• CS degree holders have it a bit easy. They have a degree to prove that they are worth it. For you, it's a hard walk but definitely not an impossible one. Be prepared to put in additional efforts to make up for the lost time. When I started out learning stuff, the best way of learning for me was to help out others in need. I started browsing various Java related forums and helping out others by trying to solve the issue they faced. This is really a good trick in the sense that you get to write code, troubleshoot existing code and learn things on the way.
  • Don't just read stuff on the internet. That would be probably a big waste of time. If you are planning on learning something, make sure you supplement your reading with "practice". Practice is one word which I can't stress enough. Make sure you write lots of code so that you get a feel of the language.
  • Don't just copy-paste stuff when learning stuff. Copy-paste oriented programming is the worst you could do in learning phase. Try to understand the stuff you are copying from the internet/books. You don't have to understand it all in one go. Go slow, bit by bit. If you feel you have hit a mental block, try to come back to the explanation after some time. If you still don't get it, feel free to ask questions and do mention what you have tried till now.

Even though you don't have an official degree, there are many free CS oriented classes out there which teach programming for free. Here are a few links you might be interested in:

Good luck!

Edited 4 Years Ago by ~s.o.s~

Comments
thanks for the CS course links

thx for the inputs guys, really appreciated.

1) so i understand that 1 langage deep knowlodge is better than learning multiple syntax. got it!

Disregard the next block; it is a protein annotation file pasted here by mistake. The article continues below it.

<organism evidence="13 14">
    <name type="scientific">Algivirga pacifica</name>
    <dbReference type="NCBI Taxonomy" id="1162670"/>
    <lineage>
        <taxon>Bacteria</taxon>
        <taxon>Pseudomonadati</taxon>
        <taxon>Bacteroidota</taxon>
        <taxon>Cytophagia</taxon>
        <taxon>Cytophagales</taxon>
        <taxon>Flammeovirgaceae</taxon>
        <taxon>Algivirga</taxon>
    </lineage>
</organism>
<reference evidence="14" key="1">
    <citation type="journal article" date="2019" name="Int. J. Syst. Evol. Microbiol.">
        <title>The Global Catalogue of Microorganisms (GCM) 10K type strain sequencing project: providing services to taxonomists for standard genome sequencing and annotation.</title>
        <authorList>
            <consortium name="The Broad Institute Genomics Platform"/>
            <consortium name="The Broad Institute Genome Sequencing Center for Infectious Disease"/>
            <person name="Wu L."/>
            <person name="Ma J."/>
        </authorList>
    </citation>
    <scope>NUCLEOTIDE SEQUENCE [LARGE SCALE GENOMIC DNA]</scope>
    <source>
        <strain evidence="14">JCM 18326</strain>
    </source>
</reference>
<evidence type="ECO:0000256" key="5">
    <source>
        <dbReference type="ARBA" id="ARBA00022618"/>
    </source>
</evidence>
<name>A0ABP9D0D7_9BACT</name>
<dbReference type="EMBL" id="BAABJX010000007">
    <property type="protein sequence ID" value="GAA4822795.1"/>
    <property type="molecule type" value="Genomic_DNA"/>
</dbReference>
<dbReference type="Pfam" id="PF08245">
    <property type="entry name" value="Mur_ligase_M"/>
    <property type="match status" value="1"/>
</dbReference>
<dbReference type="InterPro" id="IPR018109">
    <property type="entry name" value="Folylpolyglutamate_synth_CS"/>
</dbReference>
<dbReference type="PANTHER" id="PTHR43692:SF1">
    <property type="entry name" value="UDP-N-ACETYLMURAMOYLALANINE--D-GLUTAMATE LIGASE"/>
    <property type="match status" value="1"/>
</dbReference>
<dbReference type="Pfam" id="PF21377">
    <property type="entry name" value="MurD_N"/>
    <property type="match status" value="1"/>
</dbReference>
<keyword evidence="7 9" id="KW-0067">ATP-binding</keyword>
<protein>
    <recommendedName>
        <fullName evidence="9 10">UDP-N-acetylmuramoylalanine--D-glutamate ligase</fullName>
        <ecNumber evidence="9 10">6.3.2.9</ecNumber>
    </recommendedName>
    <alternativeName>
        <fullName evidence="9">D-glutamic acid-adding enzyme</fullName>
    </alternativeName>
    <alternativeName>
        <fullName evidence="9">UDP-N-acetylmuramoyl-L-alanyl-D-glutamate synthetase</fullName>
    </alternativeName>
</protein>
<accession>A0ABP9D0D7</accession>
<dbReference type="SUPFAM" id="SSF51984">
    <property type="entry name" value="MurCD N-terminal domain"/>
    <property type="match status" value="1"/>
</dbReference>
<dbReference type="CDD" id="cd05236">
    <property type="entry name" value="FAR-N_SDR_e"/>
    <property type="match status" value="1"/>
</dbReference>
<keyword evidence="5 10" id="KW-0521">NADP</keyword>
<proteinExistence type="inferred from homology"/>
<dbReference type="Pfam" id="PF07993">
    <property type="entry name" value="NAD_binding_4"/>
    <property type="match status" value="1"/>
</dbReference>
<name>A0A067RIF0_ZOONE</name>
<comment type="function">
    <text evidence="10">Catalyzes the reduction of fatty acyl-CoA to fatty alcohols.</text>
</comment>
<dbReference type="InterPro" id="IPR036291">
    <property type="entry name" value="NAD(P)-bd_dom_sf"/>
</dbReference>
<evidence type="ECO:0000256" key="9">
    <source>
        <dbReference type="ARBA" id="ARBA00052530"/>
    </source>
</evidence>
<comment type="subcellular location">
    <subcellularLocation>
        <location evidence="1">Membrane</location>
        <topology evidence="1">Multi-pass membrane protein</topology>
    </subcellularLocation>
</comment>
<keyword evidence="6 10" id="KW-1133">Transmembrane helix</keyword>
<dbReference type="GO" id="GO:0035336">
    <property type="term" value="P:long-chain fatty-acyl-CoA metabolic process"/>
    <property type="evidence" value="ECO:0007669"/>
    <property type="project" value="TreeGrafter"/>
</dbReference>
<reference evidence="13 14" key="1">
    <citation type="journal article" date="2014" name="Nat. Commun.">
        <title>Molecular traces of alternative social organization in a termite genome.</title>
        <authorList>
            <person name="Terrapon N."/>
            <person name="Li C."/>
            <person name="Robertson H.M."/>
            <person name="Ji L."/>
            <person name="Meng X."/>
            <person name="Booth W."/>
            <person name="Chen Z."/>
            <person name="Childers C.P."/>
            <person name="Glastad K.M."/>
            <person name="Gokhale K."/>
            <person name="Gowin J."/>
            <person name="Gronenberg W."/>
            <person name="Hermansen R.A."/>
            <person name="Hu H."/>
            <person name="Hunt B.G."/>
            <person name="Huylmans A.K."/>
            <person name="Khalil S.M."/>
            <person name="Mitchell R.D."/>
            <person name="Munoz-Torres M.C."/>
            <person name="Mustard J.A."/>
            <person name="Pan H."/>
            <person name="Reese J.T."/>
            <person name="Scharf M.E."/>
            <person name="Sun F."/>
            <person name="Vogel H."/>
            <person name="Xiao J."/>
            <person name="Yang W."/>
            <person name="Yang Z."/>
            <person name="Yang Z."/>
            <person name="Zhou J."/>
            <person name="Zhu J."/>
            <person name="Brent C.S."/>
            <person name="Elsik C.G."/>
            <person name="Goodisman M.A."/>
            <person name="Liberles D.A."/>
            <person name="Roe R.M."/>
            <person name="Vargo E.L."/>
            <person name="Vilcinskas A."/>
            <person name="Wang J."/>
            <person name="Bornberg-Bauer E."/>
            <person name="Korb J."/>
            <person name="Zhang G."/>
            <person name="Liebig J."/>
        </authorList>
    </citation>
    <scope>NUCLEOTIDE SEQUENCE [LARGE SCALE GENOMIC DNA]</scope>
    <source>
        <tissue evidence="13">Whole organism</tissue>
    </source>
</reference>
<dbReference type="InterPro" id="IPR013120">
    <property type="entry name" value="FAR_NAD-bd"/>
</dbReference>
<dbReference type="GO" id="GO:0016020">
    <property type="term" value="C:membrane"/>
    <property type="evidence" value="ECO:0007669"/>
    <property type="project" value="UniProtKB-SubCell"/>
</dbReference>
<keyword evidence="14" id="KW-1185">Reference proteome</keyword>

2) specialized field, hmm... you guys see specialisation in another way. security, games ... i think my mind still have marketing hicups when i thought about fields. i was more thinking of a market sector of activity, like communications, constructions, laws and so on. but ok i get the idea of specialized field from a programmer perspective.

3) i guess im stuck on this job until i get my degre. like implicitly mentionned im doing it part time.

i like the idea of putting up my code on a resume site, got some personnal projects and ill try to get a permission to show some code i do at work.

open projects i like the idea, but time is a limited ressource. like you guys, i do my work shift and when i get home i VPN to our server and try to solve that booger that gave me trouble, plus the kids, plus school at night time. but yes open projects sounds good, the interaction im looking for. i just have to rethink my schedule.

CS classes: i was throwned in the hot water, so it was ethier i swin or go back to the suit and tie. so i had to learn fast. all the basic are sink in, OOP and even MVC model. Its not a bad idea, ill look for some more advance CS.

But if i have free time, i think im gonna spend it more on open projects.

thx again guys

i have a better idea on what needs to be done on my part.

i wont close the thread yet if someone else want to put their 411 is welcome.

Dark

wow posting my code on a resume site was the best idea ever.

It's been a week and the calls and emails are starting to come in.
i'm all exited, i can't stand in place.

maybe im not stuck at this job after all.

thx guys

Don't forget to post info about your interviews. Some of us (me:o) may learn from them.....

Edited 4 Years Ago by Florinmoc